The box of the truck continued over the fill slope, rolling over as it went. This caused the cab of the truck to follow, but in a more abrupt manner as it attempted to “catch up” to the angle of the box. The entire truck came to rest upside down, only prevented from rolling further down the slope by the presence of a large cedar tree (see photos in attached pdf).

The rock truck driver sustained a cracked rib, bruising and concussion. The driver reported that he was wearing his seatbelt.

Damage assessment of the truck continues to determine if further repairs are needed beyond some cosmetic body damage and broken glass.

Learnings and Suggestions: 

1) Prior to moving equipment initially, the operator should capture a mental picture of the worksite and become familiar with their surroundings, taking note of any items of particular interest, such as:

  • Road width and alignment
  • Grades
  • Potential soft shoulders and/or narrow shoulders
  • Estimated distances to locations of concern (culvert crossings, pullout locations, etc)

2) An obvious recommendation is to check behind using BOTH mirrors PRIOR to backing up

3) Use both mirrors WHILE backing up.

For more information on this submitted alert: 

Strathcona Contracting Ltd. (250) 286-1148

File attachments
Safety_Alert_Strathcona Contracting Ltd_2016-2-24.pdf

Feller Buncher runaway on steep slope

Safety Alert Type: 
Mechanical Tree Falling
Location: 
Grand Forks (Knappen Gulch worksite)
Date of Incident / Close Call: 
2016-01-15
Company Name: 
Lime Creek Logging Ltd.
Details of Incident / Close Call: 

While working on a slope in excess of 35 per cent, a hydraulic failure occurred causing a Feller Buncher to freewheel out of control for about 20 metres to the bottom of the slope (see photo in attached pdf).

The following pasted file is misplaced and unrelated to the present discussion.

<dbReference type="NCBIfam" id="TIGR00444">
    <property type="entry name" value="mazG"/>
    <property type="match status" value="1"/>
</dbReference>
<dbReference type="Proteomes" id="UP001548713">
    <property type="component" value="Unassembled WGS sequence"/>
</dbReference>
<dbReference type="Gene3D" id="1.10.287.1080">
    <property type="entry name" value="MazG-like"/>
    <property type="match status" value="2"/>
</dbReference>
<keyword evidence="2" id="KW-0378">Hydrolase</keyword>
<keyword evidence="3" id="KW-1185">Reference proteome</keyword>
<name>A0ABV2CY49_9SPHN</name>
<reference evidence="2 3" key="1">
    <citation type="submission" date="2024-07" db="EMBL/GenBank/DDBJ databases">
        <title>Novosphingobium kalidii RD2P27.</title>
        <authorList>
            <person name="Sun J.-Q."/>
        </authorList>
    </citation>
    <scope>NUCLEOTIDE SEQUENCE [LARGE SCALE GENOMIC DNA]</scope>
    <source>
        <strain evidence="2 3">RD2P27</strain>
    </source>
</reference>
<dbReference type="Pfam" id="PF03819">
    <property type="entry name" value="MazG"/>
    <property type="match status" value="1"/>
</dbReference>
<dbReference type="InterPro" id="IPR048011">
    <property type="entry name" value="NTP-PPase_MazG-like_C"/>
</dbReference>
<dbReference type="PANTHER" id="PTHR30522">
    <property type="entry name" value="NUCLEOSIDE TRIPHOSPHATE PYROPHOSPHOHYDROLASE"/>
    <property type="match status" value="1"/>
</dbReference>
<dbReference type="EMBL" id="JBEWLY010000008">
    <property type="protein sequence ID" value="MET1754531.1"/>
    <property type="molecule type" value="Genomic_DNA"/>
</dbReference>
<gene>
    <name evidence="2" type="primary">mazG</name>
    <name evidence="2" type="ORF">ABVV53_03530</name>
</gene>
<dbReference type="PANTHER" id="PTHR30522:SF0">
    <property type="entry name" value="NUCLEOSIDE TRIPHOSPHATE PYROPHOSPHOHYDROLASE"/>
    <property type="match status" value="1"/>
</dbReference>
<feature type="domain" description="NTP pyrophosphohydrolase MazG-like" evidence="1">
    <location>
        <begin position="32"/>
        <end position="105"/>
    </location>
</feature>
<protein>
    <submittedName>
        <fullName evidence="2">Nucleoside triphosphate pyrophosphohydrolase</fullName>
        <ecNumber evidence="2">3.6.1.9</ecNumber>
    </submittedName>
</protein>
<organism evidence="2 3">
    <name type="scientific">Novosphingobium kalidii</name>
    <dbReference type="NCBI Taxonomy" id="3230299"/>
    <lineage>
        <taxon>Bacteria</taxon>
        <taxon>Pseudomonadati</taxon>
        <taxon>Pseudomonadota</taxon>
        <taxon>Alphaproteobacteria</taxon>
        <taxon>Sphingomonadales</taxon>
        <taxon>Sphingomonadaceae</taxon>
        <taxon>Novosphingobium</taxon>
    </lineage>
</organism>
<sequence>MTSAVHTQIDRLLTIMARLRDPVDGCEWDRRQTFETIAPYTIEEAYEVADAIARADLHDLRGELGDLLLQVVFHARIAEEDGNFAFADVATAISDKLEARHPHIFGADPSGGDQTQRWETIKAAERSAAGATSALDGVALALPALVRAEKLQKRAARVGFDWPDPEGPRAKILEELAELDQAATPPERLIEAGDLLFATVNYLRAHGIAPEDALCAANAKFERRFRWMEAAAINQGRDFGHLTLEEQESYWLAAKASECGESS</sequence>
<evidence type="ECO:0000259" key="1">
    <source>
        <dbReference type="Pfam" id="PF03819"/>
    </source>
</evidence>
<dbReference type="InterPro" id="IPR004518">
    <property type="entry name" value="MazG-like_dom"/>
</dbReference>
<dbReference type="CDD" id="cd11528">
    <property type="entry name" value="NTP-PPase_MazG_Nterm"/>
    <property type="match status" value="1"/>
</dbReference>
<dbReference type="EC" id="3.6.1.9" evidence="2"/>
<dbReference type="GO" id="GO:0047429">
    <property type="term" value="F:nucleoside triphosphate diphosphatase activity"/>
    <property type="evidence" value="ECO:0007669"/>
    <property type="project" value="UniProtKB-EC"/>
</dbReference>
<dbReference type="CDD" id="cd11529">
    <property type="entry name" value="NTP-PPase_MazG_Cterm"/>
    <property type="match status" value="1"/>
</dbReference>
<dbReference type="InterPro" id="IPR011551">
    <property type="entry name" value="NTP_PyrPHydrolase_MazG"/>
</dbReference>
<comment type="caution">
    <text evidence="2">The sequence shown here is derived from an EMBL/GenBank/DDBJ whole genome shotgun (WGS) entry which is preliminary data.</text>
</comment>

Both travel motors failed at the same time causing this to happen. The buncher was operating in high range due to the inconsistent nature of the slope which ranged from 0-50%.

This hydraulic failure issue has occurred before to others with similar machines.

Learnings and Suggestions: 
  • While cutting on slope in excess of 35 per cent, machines must be operated in LOW range. If left in HIGH range it is possible the machine could run away unexpectedly.
  • Follow operators manual.

 

For more information on this submitted alert: 

Shawn McIver, Lime Creek Logging Operations lcl.shawn@outlook.com

File attachments
Safety_Alert_Lime_Creek_Logging_2016-1-15.pdf

CLOSE CALL: Loaded log truck fails to steer around corner on snowy, slippery road

Safety Alert Type: 
Resource Roads
Location: 
2km Soards FSR – Near Mica Creek (north of Revelstoke)
Date of Incident / Close Call: 
2015-12-11
Company Name: 
Downie Timber Ltd. - Woodlands Division
Details of Incident / Close Call: 

A loaded logging trucking was leaving the bush and failed to steer around a switchback. The steering axle of the truck went through the snow berm on the outside of the switchback, resulting in the truck getting stuck. There was no damage to the truck and no injuries resulted from this close call.

Road conditions were snowy and slippery at the time of the incident. The grader operator pulled the truck backwards roughly 20 feet so the truck driver could place a steering chain on and continue down the road.

Learnings and Suggestions: 

During adverse conditions in winter storm cycles, drivers should be doing risk assessments and chaining up when road conditions are unfavorable. Licensees should have roads graded and salted (weather conditions permitting) where necessary ahead of trucks.

For more information on this submitted alert: